Thursday, October 23, 2008


This actually happened in my night class yesterday. I was furiously writing notes, as usual, when I looked up because it had gotten very, very quiet in the classroom. The professor had paused his lecture, and instead was standing in the middle of the classroom staring at a fellow student... who was very busily sending text messages. She was appropriately embarrassed when he called the attention of the entire class to her lack of attention to the lecture, but I just can't find it in me to feel too sorry for her. The syllabus included a comment making it painfully clear that electronic communications during class were his biggest pet peeve. The "no texting/chatting" policy was reinforced by his ranting on the topic for several minutes during our first meeting.

Now, this class is boring. No insult to the professor here, he pretty much told us that upfront, on the first night of class. I personally would have been mortified if I'd been in her shoes. But if I had any notion that grad school would involve a more mature group of fellow students than the last time I was in the classroom, that has been swiftly dismissed.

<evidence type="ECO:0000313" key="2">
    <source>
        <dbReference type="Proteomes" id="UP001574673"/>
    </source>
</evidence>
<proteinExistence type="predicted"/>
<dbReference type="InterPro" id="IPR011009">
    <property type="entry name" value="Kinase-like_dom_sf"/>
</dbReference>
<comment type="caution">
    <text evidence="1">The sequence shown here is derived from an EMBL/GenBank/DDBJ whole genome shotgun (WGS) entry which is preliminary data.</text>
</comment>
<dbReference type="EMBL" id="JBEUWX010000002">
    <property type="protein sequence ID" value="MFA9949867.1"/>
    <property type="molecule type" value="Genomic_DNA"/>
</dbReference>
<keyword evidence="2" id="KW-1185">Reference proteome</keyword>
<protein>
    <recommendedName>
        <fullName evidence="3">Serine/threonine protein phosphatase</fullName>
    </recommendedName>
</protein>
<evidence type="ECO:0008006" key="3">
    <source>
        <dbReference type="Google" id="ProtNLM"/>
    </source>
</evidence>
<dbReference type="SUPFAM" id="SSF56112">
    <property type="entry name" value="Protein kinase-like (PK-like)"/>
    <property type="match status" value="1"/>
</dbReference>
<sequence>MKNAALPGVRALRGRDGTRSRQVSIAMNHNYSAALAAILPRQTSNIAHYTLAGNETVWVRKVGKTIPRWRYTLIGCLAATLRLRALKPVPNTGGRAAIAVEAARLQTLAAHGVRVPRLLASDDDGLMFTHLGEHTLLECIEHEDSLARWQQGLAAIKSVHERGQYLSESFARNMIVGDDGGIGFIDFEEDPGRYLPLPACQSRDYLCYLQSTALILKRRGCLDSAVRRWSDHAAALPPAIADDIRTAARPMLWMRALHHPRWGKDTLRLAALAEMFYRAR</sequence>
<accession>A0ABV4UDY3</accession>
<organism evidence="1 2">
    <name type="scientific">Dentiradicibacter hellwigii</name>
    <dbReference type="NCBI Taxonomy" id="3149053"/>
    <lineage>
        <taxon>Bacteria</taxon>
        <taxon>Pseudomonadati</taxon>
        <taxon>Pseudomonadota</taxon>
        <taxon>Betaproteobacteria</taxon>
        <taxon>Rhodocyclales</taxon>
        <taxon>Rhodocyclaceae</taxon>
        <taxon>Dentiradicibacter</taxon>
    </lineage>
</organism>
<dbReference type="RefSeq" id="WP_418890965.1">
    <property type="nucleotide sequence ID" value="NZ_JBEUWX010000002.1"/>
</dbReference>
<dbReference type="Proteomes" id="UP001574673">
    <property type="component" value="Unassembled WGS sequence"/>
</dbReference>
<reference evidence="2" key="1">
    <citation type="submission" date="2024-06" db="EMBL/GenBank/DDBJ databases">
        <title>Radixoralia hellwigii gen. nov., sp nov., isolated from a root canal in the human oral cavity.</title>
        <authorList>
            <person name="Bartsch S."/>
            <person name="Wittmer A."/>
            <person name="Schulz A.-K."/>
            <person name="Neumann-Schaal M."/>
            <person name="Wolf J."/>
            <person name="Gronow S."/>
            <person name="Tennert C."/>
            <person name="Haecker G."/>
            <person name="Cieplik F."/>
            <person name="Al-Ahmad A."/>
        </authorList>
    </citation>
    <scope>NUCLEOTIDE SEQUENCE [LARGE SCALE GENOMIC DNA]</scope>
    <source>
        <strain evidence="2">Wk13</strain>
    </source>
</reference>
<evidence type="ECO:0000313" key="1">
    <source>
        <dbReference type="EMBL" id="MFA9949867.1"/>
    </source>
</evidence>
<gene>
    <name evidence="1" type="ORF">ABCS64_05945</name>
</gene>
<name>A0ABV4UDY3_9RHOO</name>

Sadly, this was not the first evidence that dismantled my notion. On the first day of class (a different one,) I had my laptop fired up and ready, planning to put my speedy typing skills to good use taking notes during the lecture. Unfortunately, the first professor I encountered disallows laptop use in class except for homework. Why? Because he got tired of students chatting online and watching the World Series during class using the university's free wifi.


The problem with policies like this is that they encourage students to live down to them. With every ridiculous rule, a student is less motivated to behave responsibly. The people running my high school tried to legislate everything. When there's a published list of the 35 ways you can get detention, is it really any surprise that the students did everything possible not on the list... virtually ensuring that the next edition of the list has 38 things on it?

I know I'm probably too much of an idealist. I know that my perspective, developed over the years since I was last in school, gives me an appreciation for education that many of my fellow students don't have. But I wonder, if not now, when will people be motivated to take responsibility and pay attention?

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